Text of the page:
UB engineers study tunnels for fire safety

Trucks enter and exit a tunnel that goes through a mountain.

By Melvin Bankhead III

Release Date: March 3, 2022

Negar Elhami-Khorasani.

Negar Elhami-Khorasani 

Anthony Tessari.

Anthony Tessari

“Concrete structures typically behave well at high temperatures and do not collapse when subjected to moderate fires. Yet, these structures experience damage and require repair after the fire to resume function. ”
Negar Elhami-Khorasani , associate professor
Department of Civil, Structural and Environmental Engineering, University at Buffalo

BUFFALO, N.Y. – Most people view tunnels as a matter of convenience, a way to get from Point A to Point B with minimum complications — depending on weather and traffic patterns, of course.

Negar Elhami-Khorasani and Anthony Tessari look at tunnels differently than most people. The two University at Buffalo engineers are more concerned with the efficacy of transportation via tunnels that many don’t often consider: fire safety.

“Concrete structures typically behave well at high temperatures and do not collapse when subjected to moderate fires,” says Elhami-Khorasani, who, like Tessari, is an associate professor in the School of Engineering and Applied Sciences’ Department of Civil, Structural and Environmental Engineering. “Yet, these structures experience damage and require repair after the fire to resume function.”

“(Our) project goal is to increase safety and minimize economic losses in the transportation network by enhancing the resilience of existing and new tunnels subject to fire events. In particular, this project studies fire damage in concrete tunnel structures through combined numerical and experimental studies and integrated knowledge from structural fire engineering and geotechnical engineering.”

Elhami-Khorasani, Tessari, and then-doctoral student Nan Hua (who received a PhD last year) investigated the performance measures and thresholds for fire damage of the reinforced concrete liners in the tunnel structure.

The research combined knowledge from fire, structural and geotechnical engineering.

“I got involved in geotechnical engineering research following Hurricane Katrina (in 2005),” says Tessari, whose research includes advanced sensing technologies for field and high-gravity environments, as well as physical modeling of levee and floodwall systems.

“I was an undergraduate at the time,” he says, “and assisted a research group at (Rensselaer Polytechnic Institute) in figuring out why the levees failed. I have spent the time since working on understanding the response of infrastructure to both natural and man-made hazards.”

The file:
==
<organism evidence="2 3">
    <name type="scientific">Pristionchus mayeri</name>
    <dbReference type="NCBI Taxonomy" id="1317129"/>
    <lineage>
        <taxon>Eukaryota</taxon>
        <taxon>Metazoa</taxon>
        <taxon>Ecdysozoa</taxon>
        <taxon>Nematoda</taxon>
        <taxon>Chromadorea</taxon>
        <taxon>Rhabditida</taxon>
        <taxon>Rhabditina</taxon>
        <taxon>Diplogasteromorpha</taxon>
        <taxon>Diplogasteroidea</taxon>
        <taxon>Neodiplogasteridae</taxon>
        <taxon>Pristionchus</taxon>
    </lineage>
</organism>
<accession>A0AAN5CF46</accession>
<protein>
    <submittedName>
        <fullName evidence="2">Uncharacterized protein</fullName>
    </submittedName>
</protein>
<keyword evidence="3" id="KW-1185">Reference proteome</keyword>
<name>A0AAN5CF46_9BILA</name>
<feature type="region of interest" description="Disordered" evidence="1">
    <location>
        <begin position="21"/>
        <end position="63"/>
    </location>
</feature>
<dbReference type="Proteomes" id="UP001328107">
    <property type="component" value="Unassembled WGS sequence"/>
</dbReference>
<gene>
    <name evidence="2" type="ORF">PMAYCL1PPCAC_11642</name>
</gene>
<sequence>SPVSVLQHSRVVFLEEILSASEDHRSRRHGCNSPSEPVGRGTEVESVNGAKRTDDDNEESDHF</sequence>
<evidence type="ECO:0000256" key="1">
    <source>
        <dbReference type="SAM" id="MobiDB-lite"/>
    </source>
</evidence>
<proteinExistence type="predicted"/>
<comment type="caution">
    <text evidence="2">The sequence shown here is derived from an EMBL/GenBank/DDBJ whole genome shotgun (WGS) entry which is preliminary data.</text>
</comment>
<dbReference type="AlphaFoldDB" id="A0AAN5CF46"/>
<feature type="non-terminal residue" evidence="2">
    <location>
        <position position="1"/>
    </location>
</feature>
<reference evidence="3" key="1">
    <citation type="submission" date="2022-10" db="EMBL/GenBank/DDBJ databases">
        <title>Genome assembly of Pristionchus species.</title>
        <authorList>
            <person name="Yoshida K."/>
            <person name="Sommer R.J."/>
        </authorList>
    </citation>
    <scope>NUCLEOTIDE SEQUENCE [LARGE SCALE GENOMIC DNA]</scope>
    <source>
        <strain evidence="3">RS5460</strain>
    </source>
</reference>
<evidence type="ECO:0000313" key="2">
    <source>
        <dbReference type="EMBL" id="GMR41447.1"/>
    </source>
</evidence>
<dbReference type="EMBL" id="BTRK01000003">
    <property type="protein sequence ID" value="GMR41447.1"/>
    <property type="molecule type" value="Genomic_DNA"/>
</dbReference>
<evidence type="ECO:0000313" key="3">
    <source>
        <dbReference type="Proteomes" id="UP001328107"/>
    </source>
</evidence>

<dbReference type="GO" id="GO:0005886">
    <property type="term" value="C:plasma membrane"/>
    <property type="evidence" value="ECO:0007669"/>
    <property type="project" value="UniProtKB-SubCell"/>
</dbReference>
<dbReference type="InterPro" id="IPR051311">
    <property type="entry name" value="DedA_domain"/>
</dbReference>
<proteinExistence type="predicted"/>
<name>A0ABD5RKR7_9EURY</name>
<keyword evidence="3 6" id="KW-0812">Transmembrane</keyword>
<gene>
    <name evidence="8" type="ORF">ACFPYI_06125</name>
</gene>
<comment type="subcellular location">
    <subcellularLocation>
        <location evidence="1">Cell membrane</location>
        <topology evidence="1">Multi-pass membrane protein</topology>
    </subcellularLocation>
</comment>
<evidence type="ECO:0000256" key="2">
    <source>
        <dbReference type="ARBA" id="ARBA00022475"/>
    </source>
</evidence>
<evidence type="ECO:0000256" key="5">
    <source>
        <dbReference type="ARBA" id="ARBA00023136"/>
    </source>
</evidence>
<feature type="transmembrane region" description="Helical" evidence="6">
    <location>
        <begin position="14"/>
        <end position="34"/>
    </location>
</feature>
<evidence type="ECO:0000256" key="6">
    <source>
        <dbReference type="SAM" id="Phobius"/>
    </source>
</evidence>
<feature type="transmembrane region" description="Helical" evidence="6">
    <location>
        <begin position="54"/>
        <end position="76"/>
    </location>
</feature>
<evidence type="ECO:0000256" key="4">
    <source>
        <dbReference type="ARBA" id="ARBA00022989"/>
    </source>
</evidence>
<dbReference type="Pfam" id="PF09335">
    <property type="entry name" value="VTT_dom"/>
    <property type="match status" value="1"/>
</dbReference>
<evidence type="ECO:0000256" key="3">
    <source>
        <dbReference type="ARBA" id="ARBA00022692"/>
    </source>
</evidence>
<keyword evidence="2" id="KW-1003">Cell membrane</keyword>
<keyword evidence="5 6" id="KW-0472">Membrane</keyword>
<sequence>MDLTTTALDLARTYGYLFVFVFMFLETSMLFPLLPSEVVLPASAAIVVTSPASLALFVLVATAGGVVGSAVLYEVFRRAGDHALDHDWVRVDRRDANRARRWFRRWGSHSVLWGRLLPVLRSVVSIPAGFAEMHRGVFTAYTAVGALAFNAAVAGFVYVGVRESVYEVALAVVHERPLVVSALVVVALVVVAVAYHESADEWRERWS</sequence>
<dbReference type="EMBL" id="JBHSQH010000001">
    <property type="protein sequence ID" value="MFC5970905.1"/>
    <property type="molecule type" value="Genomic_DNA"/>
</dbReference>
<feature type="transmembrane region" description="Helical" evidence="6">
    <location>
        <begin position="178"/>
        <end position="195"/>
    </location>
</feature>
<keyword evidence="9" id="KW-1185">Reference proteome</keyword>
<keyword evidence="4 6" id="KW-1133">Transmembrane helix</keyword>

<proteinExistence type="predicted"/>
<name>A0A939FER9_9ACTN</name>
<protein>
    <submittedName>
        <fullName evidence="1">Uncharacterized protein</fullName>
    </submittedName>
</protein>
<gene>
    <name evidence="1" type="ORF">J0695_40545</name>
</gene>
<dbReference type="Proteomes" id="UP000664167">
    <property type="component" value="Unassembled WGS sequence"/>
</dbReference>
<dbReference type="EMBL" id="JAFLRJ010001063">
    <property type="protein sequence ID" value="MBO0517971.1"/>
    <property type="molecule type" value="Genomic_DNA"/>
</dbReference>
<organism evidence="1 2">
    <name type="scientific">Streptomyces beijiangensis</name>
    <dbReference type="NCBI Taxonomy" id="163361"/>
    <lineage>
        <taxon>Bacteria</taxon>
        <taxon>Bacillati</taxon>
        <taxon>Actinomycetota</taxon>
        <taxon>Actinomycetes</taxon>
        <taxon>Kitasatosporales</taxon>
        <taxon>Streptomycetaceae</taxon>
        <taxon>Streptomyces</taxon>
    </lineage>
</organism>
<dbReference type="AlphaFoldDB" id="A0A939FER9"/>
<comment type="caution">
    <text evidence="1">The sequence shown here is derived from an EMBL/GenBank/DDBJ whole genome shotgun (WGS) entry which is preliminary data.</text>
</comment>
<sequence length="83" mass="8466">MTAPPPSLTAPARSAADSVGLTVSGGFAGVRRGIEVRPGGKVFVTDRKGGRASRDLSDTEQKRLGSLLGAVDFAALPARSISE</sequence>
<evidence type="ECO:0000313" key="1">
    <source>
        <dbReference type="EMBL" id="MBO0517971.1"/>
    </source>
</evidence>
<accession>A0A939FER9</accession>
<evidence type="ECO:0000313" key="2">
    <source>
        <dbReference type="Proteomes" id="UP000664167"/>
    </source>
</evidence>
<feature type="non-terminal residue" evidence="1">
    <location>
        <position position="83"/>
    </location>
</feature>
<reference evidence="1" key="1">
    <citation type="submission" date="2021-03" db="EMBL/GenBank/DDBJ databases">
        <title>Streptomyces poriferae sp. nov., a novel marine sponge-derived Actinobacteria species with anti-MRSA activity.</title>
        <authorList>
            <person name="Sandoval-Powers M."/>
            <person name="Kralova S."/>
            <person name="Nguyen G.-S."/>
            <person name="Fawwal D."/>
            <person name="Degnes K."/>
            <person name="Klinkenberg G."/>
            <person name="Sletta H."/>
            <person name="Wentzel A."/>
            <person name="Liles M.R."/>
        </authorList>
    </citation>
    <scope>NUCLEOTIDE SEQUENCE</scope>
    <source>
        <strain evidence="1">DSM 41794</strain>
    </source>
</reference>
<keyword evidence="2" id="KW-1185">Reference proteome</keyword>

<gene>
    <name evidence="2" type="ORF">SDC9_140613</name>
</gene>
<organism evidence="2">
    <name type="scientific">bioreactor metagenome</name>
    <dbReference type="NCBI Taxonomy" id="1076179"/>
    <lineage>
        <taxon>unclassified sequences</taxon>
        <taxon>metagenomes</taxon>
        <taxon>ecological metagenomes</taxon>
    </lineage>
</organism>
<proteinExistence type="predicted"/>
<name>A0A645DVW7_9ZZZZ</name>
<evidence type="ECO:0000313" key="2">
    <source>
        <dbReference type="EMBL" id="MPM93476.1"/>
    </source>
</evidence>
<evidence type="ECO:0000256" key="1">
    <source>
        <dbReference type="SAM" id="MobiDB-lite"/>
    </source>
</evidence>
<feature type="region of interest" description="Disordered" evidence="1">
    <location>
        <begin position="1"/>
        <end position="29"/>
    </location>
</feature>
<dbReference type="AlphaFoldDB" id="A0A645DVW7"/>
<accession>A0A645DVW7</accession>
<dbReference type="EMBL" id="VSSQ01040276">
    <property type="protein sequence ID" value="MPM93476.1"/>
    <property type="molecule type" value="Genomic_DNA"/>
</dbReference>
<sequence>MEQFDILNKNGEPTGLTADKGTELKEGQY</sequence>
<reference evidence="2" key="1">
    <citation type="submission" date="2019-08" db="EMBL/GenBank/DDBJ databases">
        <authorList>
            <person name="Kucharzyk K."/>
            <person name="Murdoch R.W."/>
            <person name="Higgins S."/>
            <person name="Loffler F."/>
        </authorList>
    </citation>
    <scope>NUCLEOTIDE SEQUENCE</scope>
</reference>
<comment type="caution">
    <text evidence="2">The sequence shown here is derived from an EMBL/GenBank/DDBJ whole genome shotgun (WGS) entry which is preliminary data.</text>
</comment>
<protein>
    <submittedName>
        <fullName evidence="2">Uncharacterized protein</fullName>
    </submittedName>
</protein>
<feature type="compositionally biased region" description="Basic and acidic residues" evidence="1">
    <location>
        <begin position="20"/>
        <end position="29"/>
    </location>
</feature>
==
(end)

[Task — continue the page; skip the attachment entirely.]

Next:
Elhami-Khorasani, whose research includes performance-based design, fire engineering and cascading multi-hazard analysis, shares Tessari’s interest.

“I have been working on research related to the performance of structures and communities subjected to extreme events including fires since 2010 … when I started my PhD studies,” she explains. “I enjoy working in this field because there are still many unanswered questions, and there is significant potential to use research results and improve our current practice for the design and assessment of infrastructure subjected to fire.

“Previous historical events confirm that tunnel fires may not necessarily cause collapse, but significant damage to the tunnel lining and long-term disruption to traffic/rail services can lead to major economic losses,” Elhami-Khorasani warns. “Meanwhile, the available guidelines on damage assessment of concrete structures after a fire are limited, and the evaluation is performed mostly on an ad hoc basis.”

The research, supported by the Region 2 University Transportation Center Consortium led by the Center for Advanced Infrastructure and Transportation at Rutgers University and the UB Institute of Bridge Engineering, addresses U.S. Department of Transportation priorities “on ‘improving durability and extending the life of infrastructure’ and ‘system response to disruptive events/resilience to disasters,’” she says.

According to Elhami-Khorasani, the team’s research determined a “method to measure damage, in terms of volume of the concrete that needed repair, across the tunnel length.” Fire tests of concrete slabs were conducted in a furnace at UB’s Structural Engineering and Earthquake Simulation Laboratory (SEESL). The slabs were heated to 1,500 degrees Fahrenheit (850 degrees Celsius).

Thanks to the fire tests, researchers found that “systematic performance measures and damage thresholds for post-fire assessment of reinforced concrete tunnel liners can be proposed to guide repair actions and ensure safety, minimize downtime and reduce economic losses incurred due to the downtime of such critical infrastructure,” Elhami-Khorasani said.

She added: “The information from visual inspections (of tunnels) and (non-destructive testing) techniques can be supplemented with results of advanced modeling and analysis of the structure subjected to fire to guide the damage assessment procedure. Prediction of damage through modeling can be used during the design phase to assess the risk and develop design solutions that are safe and economical.”

Tessari and Elhami-Khorasani note that the “successful outcome” of their research “would have not been possible without the help of the SEESL team.” The project has resulted in five journal publications, three conference papers and several presentations.

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